"I've been out of the league one year, but it feels like two. I see guys that are picked up in free agency or that come out of retirement that have done all sorts of things. As for me, I wasn't even convicted of anything. It's all about what some people said. It just hurts so much. People were saying to my agent, 'Why are you representing this guy?' I couldn't believe it. It was like I committed a murder or something. It's amazing how words fly.

"My message: Just get to know me."

That's going to happen for Albert Connell, but in Canada first. If it doesn't go well or he can't adapt to the different rules in the CFL, his legacy as a football player will end with those dark few weeks of controversy down in New Orleans rather than on the gridiron in what should be the prime of his once-promising career.

Link to comment
Share on other sites

sorry for the guy, but good ridance as far as i'm concerned. he had a big mouth and couldn't ever back it up. when westbrooke went down in 2000, he wasn't able to pick up ANY of the slack. the guy's got great ability, but has a bad head on his shoulders.

Link to comment
Share on other sites

How about this article on Connell from Pasta Belly:

Monday, June 9

Updated: June 11, 10:39 AM ET

Connell's attitude, lack of respect created bad vibes


By Len Pasquarelli


Long before he became an NFL pariah, reduced to scraping for jobs in the Arena Football League and in the CFL as a result of allegedly pilfering money from at least one former New Orleans Saints teammate in 2001, wide receiver Albert Connell was considered by many peers and coaches to be a pain in the butt.

Connell was, recalled one former Washington Redskins teammate recently, a guy with a chip the size of a granite block on his shoulder, a player who frequently overestimated his abilities and sometimes undermined team chemistry with a poor attitude.

"He could never, even when things were going well, allow himself to be happy," said the former Washington starter. "And when Albert was miserable, he was going to make sure he spread it around, you know?"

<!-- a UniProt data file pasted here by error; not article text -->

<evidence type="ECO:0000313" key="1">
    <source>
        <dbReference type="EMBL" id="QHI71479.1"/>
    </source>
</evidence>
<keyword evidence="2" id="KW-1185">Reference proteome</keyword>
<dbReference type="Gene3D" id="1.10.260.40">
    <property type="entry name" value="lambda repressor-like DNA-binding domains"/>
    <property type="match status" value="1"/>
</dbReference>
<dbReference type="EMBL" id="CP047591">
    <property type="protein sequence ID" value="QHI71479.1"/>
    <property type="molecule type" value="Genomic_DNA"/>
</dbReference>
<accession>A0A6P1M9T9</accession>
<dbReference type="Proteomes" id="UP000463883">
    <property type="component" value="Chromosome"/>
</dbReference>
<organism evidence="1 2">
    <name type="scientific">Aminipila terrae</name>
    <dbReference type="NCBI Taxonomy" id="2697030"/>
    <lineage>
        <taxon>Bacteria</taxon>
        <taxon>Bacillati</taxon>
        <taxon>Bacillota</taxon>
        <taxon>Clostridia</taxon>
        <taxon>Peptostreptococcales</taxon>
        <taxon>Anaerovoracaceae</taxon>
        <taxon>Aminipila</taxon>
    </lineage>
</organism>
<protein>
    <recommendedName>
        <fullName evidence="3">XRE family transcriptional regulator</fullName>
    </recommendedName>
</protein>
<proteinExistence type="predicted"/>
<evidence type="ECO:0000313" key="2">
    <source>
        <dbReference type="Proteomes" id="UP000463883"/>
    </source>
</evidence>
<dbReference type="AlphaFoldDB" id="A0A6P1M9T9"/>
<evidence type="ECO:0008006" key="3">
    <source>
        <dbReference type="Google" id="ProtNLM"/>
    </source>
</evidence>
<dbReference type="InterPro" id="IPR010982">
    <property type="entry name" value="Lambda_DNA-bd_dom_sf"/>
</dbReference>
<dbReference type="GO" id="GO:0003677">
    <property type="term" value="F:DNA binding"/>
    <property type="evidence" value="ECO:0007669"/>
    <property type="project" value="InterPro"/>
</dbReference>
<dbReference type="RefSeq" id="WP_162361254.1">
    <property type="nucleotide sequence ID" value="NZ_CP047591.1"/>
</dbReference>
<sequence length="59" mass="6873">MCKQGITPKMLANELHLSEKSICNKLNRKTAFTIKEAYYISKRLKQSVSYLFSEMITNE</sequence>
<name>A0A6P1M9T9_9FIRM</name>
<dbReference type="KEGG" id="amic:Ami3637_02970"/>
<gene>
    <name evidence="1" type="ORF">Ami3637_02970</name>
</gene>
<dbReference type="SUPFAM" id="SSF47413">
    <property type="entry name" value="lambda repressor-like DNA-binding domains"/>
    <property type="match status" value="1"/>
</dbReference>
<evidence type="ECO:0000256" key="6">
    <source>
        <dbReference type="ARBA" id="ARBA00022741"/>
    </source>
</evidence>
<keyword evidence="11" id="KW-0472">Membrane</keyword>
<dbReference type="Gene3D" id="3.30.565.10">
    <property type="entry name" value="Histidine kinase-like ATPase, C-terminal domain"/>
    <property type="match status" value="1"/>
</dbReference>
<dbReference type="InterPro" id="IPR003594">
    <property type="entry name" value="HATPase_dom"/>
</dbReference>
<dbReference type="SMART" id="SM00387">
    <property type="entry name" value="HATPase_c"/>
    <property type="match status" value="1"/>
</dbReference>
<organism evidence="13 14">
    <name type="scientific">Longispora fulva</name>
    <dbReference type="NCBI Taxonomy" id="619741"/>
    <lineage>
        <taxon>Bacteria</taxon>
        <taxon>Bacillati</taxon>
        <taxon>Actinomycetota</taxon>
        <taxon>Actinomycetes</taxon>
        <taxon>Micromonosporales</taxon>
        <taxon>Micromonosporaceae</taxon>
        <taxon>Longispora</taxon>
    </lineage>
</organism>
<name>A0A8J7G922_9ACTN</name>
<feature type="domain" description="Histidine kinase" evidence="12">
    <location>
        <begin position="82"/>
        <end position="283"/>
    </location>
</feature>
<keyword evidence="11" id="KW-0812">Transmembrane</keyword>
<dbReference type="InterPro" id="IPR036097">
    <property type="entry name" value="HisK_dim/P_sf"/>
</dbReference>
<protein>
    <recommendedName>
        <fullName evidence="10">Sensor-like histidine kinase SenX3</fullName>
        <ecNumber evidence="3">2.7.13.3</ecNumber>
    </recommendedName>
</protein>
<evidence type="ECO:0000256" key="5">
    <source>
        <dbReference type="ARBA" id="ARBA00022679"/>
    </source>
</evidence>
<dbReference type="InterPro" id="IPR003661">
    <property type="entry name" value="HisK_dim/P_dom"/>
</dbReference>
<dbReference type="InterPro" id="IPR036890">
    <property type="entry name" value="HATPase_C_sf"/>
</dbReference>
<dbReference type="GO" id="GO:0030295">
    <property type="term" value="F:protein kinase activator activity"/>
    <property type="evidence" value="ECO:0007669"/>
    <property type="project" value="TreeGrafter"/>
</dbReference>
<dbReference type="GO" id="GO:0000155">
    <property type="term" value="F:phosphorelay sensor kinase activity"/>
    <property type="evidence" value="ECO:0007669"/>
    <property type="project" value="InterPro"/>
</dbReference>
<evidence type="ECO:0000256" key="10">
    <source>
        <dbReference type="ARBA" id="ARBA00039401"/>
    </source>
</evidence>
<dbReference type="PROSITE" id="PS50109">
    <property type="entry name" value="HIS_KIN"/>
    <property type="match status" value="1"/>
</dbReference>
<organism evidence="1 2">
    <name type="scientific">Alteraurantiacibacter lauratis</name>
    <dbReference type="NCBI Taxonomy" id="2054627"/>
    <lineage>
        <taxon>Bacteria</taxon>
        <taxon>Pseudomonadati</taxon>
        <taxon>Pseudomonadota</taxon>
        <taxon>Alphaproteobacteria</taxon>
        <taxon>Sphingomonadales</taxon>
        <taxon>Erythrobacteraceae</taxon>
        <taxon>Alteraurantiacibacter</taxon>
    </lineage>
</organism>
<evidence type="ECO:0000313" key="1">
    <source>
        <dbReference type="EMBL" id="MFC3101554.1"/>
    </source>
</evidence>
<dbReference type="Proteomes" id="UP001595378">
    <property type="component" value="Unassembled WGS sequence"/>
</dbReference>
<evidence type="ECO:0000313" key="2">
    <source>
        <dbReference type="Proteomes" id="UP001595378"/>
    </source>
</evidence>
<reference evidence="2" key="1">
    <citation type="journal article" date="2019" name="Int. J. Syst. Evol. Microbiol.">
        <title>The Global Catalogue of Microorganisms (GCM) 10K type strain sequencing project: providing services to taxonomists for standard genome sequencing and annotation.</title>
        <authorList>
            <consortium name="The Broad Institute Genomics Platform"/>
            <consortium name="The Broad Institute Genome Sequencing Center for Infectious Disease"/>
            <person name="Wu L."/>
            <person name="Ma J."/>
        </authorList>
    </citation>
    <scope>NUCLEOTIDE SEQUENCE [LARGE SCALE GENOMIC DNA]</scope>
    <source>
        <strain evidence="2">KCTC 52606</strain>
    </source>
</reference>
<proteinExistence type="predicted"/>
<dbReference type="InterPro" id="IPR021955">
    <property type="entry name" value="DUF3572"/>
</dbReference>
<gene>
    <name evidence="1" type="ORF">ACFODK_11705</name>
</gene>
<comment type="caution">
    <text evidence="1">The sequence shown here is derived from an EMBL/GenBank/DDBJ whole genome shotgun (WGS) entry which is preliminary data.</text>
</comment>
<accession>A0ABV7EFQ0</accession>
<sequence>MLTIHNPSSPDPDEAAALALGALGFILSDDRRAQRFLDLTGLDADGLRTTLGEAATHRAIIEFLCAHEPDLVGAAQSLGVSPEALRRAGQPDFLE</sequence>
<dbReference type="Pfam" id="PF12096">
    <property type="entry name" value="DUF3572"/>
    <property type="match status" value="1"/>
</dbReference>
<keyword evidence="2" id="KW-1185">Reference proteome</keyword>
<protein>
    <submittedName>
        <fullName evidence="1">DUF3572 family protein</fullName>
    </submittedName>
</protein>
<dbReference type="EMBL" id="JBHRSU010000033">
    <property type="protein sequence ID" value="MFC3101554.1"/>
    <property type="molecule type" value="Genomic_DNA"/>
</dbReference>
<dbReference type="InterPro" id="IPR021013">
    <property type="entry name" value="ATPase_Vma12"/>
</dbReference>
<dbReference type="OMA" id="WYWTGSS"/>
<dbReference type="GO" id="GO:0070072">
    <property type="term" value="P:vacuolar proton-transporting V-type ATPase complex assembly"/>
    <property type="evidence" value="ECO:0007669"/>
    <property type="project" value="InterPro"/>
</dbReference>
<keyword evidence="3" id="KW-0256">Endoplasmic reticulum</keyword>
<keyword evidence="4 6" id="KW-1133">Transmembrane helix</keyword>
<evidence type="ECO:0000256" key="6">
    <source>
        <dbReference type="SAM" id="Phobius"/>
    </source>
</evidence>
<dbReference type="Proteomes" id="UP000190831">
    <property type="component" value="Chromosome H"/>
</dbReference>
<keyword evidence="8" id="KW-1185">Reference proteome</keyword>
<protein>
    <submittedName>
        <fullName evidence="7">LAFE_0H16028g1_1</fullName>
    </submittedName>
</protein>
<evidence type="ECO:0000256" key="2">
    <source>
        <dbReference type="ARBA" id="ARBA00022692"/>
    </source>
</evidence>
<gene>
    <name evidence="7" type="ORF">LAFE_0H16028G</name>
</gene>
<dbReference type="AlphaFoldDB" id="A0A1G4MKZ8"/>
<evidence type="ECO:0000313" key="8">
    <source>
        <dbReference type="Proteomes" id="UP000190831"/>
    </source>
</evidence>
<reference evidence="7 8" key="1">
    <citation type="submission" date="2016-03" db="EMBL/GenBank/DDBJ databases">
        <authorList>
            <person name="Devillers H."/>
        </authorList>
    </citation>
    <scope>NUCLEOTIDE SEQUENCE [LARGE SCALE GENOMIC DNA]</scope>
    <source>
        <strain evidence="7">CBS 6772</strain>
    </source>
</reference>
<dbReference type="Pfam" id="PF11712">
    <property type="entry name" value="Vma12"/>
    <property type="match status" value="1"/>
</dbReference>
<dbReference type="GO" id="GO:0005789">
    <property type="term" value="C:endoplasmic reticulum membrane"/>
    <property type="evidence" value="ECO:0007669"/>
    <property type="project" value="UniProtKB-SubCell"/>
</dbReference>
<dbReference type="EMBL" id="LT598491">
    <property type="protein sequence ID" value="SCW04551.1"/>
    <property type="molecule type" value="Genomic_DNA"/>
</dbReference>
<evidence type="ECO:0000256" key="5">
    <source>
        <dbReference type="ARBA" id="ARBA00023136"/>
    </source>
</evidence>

The attitude problems, the surly demeanor, a perceived lack of respect, all of that may change for Connell in his latest pro football incarnation, with the five-year NFL veteran having last month signed a contract with the CFL's Calgary Stampeders. The league has proven, as most recently demonstrated by the open-arms policy extended to running back Lawrence Phillips, that it can be a haven for the talented but tainted.

Even when Connell posted good numbers in Washington, some peers weren't fond of the receiver.

That doesn't qualify the CFL, however, as a rehabilitation facility. And what Connell may need to resurrect his career after a full season of inactivity is someone who can work with him for the long-term rather than a short stay in a stopoff for the occasionally wayward.

At this point, based on conversations with about a dozen general managers and personnel directors, the NFL door remains closed to the veteran wide receiver. One's character can survive a lot of hits in the NFL, and even players who are hardly choir boys typically get an encore opportunity, since athletic prowess still usually trumps social skills.

But breaching the trust of the locker room, as Connell did in allegedly stealing from the pants and later the pickup truck of New Orleans tailback Deuce McAllister, is regarded as particularly taboo. The football adage -- "What you see here, what you hear here, let it stay here" -- extends implicitly to personal property as well.

The inherent sophomoric chicanery and petty pranks aside, a locker stall is not considered as common ground, and most veterans seek permission from a teammate even before an act as innocuous as borrowing deodorant or shampoo. Break the unspoken protocol of the locker room, as did Connell by allegedly dipping into McAllister's pants pockets, and the result can be instant ostracism.

Never mind that Connell avoided charges by making restitution. Caught on tape, by the surveillance cameras Saints officials had installed, he was branded as unworthy of trust or of a reprieve. Termed as "just a bad guy" by one New Orleans player, no one seemed too distraught when the Saints suspended Connell for the final month of the 2001 season, and then subsequently released him.

"It just would have been impossible for him to come back," said former Saints offensive tackle Kyle Turley, traded by New Orleans to St. Louis earlier this year. Noted a current New Orleans player: "(Management) here would have had a revolt on its hands had it done anything less than what it did."

Of course, dismissing Connell, and writing him off as an ill-advised investment, might have been more difficult for Saints officials had the wide receiver played better during his short tenure with the team. Signed in the spring of '01 to a five-year, $13 million contract which included a $2.5 million signing bonus, Connell was nearly as big a disappointment on the field as he was off it.